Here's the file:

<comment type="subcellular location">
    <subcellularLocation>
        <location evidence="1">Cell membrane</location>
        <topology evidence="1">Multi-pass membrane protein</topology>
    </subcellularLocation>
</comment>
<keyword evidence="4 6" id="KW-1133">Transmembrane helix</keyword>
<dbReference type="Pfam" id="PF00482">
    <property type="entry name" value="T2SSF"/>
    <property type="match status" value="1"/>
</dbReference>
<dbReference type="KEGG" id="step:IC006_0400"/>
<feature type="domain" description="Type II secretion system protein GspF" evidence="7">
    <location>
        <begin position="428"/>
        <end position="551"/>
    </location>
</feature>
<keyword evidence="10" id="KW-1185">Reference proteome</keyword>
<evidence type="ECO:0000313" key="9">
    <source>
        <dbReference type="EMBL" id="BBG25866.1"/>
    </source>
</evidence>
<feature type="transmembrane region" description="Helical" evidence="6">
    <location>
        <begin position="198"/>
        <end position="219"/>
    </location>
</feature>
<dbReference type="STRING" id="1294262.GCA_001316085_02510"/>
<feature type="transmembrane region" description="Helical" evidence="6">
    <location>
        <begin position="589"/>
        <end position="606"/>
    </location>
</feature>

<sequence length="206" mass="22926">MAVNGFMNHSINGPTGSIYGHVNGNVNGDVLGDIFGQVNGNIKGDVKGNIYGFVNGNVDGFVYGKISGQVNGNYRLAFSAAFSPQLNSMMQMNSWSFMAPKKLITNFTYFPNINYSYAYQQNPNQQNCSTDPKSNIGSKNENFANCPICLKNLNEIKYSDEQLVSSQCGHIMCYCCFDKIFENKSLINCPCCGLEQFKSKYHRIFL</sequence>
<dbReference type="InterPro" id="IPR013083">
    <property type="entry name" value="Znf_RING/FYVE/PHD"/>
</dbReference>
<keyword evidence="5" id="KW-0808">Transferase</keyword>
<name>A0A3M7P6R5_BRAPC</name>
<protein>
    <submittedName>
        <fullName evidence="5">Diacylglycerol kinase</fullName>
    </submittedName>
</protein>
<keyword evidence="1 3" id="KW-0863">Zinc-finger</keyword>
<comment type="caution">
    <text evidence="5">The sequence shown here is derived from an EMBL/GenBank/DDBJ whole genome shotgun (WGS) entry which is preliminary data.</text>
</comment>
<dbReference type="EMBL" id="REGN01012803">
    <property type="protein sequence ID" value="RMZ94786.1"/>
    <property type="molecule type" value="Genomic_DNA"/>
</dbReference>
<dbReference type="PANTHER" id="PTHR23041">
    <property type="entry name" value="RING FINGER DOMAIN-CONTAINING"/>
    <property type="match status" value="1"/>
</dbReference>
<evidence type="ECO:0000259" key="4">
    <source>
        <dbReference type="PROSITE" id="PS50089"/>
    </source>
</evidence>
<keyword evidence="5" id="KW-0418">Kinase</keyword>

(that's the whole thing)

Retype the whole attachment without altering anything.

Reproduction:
<comment type="subcellular location">
    <subcellularLocation>
        <location evidence="1">Cell membrane</location>
        <topology evidence="1">Multi-pass membrane protein</topology>
    </subcellularLocation>
</comment>
<keyword evidence="4 6" id="KW-1133">Transmembrane helix</keyword>
<dbReference type="Pfam" id="PF00482">
    <property type="entry name" value="T2SSF"/>
    <property type="match status" value="1"/>
</dbReference>
<dbReference type="KEGG" id="step:IC006_0400"/>
<feature type="domain" description="Type II secretion system protein GspF" evidence="7">
    <location>
        <begin position="428"/>
        <end position="551"/>
    </location>
</feature>
<keyword evidence="10" id="KW-1185">Reference proteome</keyword>
<evidence type="ECO:0000313" key="9">
    <source>
        <dbReference type="EMBL" id="BBG25866.1"/>
    </source>
</evidence>
<feature type="transmembrane region" description="Helical" evidence="6">
    <location>
        <begin position="198"/>
        <end position="219"/>
    </location>
</feature>
<dbReference type="STRING" id="1294262.GCA_001316085_02510"/>
<feature type="transmembrane region" description="Helical" evidence="6">
    <location>
        <begin position="589"/>
        <end position="606"/>
    </location>
</feature>

<sequence length="206" mass="22926">MAVNGFMNHSINGPTGSIYGHVNGNVNGDVLGDIFGQVNGNIKGDVKGNIYGFVNGNVDGFVYGKISGQVNGNYRLAFSAAFSPQLNSMMQMNSWSFMAPKKLITNFTYFPNINYSYAYQQNPNQQNCSTDPKSNIGSKNENFANCPICLKNLNEIKYSDEQLVSSQCGHIMCYCCFDKIFENKSLINCPCCGLEQFKSKYHRIFL</sequence>
<dbReference type="InterPro" id="IPR013083">
    <property type="entry name" value="Znf_RING/FYVE/PHD"/>
</dbReference>
<keyword evidence="5" id="KW-0808">Transferase</keyword>
<name>A0A3M7P6R5_BRAPC</name>
<protein>
    <submittedName>
        <fullName evidence="5">Diacylglycerol kinase</fullName>
    </submittedName>
</protein>
<keyword evidence="1 3" id="KW-0863">Zinc-finger</keyword>
<comment type="caution">
    <text evidence="5">The sequence shown here is derived from an EMBL/GenBank/DDBJ whole genome shotgun (WGS) entry which is preliminary data.</text>
</comment>
<dbReference type="EMBL" id="REGN01012803">
    <property type="protein sequence ID" value="RMZ94786.1"/>
    <property type="molecule type" value="Genomic_DNA"/>
</dbReference>
<dbReference type="PANTHER" id="PTHR23041">
    <property type="entry name" value="RING FINGER DOMAIN-CONTAINING"/>
    <property type="match status" value="1"/>
</dbReference>
<evidence type="ECO:0000259" key="4">
    <source>
        <dbReference type="PROSITE" id="PS50089"/>
    </source>
</evidence>
<keyword evidence="5" id="KW-0418">Kinase</keyword>